NKcells

The Major Role of Natural Killer cells in unexplained Infertility, RSAs, and Failed IVFs

The Major Role of Natural Killer cells in unexplained Infertility, RSAs, and Failed IVFs

Dr. Ioannis Toliopoulos, PhD, Molecular Biologist, Physiologist, Post doc in Reproductive Medicine

Dr. Spyridon Papageorgiou, Gynecologist, Obstetrician, Specialized in infertility

NK cells are the most important cells of the immune system, which are responsible for cleaning up abnormal cells in our bodies, such as early cancer cells, viruses, and bacteria. However, the role of the NK cells in reproductive medicine is quite different and unique.  The number of the NK cells and as well as the activity of these cells are associated with the unexplained infertility, rapid spontaneous abortions (RSAs), and failed IVFs.

High NK cell activity has been associated with miscarriage and embryo implantation failure, because these cells attack the embryo in its eary development in the uterus and recognize as a foreign body.  Further randomised trials are clearly needed to prove that treatment leads to better pregnancy outcomes.  However, the results of the research to date are promising, and there are exciting possibilities for the future.

We agree that the NK cell population found in the uterine endometrium and in the decidua (typically CD16 negative, CD56 bright) are both
phenotypically and functionally different from those NK cells in the peripheral circulation (typically CD16+, CD56 dim). However, Fukui et al
(1999) have shown a significant increase in the percentage of endometrial CD16+ CD56dim peripheral blood type NK cells in women who failed IVF and embryo transfer compared to those who were successful. Additionally, Polgar and Hill (2002) have shown peripheral blood NK cells to produce embyrotoxic levels of Th1 type cytokines when stimulated with a trophoblast antigen extract. Thus, some of the NK cells that accumulate at the site of implantation are potentially of peripheral blood origin and are capable of damaging trophoblastic cells.

However, our provisional work does suggest that therapy aimed at reducing NK cell activation leads to an improved outcome
of IVF treatment and prevent miscarriages. Indeed glucocorticoids may be helpful in RM or recurrent idiopathic failed IVF precisely because they can inhibit the production of Th1 type cytokines and encourage Th2 type cytokines by antigen presenting cells and T helper cells (Elenkov, 2004).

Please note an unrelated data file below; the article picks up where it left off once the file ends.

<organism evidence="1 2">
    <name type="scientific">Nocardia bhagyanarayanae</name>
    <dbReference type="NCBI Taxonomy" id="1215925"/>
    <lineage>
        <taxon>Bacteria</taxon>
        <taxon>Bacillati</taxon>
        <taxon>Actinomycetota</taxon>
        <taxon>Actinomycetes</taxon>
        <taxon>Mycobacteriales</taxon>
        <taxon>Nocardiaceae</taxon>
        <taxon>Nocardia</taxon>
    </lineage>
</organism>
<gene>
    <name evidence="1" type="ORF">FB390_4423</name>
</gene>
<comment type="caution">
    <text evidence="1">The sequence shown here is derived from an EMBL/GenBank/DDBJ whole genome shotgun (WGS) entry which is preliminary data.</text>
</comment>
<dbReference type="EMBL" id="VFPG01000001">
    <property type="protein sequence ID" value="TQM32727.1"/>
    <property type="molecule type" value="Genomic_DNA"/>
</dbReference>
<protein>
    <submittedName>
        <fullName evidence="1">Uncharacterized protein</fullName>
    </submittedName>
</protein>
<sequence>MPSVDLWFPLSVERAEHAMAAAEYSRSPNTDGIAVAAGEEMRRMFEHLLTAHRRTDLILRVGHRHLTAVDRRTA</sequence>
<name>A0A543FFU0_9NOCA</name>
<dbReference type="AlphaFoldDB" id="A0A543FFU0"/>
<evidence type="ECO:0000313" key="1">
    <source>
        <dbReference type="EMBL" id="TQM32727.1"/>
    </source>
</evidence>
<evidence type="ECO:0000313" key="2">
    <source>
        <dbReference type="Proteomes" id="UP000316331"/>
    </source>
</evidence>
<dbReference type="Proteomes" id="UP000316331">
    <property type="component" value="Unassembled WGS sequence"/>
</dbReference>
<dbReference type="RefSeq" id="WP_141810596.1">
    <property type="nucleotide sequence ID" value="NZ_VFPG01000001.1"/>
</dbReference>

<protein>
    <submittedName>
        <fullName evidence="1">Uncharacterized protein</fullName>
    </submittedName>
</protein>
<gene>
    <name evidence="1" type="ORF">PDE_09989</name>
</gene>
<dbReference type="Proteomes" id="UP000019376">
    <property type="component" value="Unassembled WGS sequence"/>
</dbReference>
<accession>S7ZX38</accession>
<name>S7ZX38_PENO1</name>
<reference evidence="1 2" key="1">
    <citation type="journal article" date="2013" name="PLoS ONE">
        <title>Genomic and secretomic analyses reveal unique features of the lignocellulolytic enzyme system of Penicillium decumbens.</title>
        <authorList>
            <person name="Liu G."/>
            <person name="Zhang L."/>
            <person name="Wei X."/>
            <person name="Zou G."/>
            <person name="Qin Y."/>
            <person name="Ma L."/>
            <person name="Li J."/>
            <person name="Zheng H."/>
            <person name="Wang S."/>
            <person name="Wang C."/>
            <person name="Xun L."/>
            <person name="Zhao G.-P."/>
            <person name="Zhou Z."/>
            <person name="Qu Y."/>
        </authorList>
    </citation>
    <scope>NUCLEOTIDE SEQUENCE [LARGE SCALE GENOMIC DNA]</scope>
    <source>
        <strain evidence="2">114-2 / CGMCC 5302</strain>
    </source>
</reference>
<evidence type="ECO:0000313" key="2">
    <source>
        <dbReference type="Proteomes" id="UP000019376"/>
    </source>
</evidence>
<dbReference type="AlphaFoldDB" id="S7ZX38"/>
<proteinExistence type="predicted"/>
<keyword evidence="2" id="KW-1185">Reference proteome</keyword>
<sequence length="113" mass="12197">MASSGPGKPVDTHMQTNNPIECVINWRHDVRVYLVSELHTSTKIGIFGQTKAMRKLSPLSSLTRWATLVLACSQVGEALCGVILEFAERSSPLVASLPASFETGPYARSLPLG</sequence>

Conclusion

The couples should ask and test the fertility or IVF centers about their diagnostic and therapeutic approach of the NK cells, the endometrial NK cells, and the activity of the NK cells. If they don’t check professionally these 3 biomarkers for NK cells, they lack of knowledge and the can lead to false diagnosis the therefore their treatment would be inadequate and will still lead the couples to remain infertile.

Bibliography

Chaouat G, Ledee-Bataille N, Dubanchet S, Zourbas S, Sandra O, Martal J. TH1/TH2 paradigm in pregnancy: paradigm lost? Cytokines in
pregnancy/early abortion: reexamining the TH1/TH2 paradigm. Int Arch Allergy Immunol. 2004; 134(2): 93-119.

Coulam CB, Roussev RG. Correlation of NK cell activation and inhibition markers with NK cytoxicity among women experiencing immunologic implantation failure after in vitro fertilization and embryo transfer. J Assist Reprod Genet. 2003; 20: 58-62.

Elenkov IJ. Glucocorticoids and the Th1/Th2 balance. Ann N Y Acad Sci. 2004; 1024: 138-46.

Fukui A, Fujii S, Yamaguchi E, Kimura H, Sato S, Saito Y. Natural killer cell subpopulations and cytotoxicity for infertile patients
undergoing in vitro fertilization. Am J Reprod Immunol. 1999; 41: 413-22.

Strengell M, Sareneva T, Foster D, Julkunen I, Matikainen S. IL-21 up-regulates the expression of genes associated with innate immunity and Th1 response. J Immunol. 2002; 169: 3600-5.

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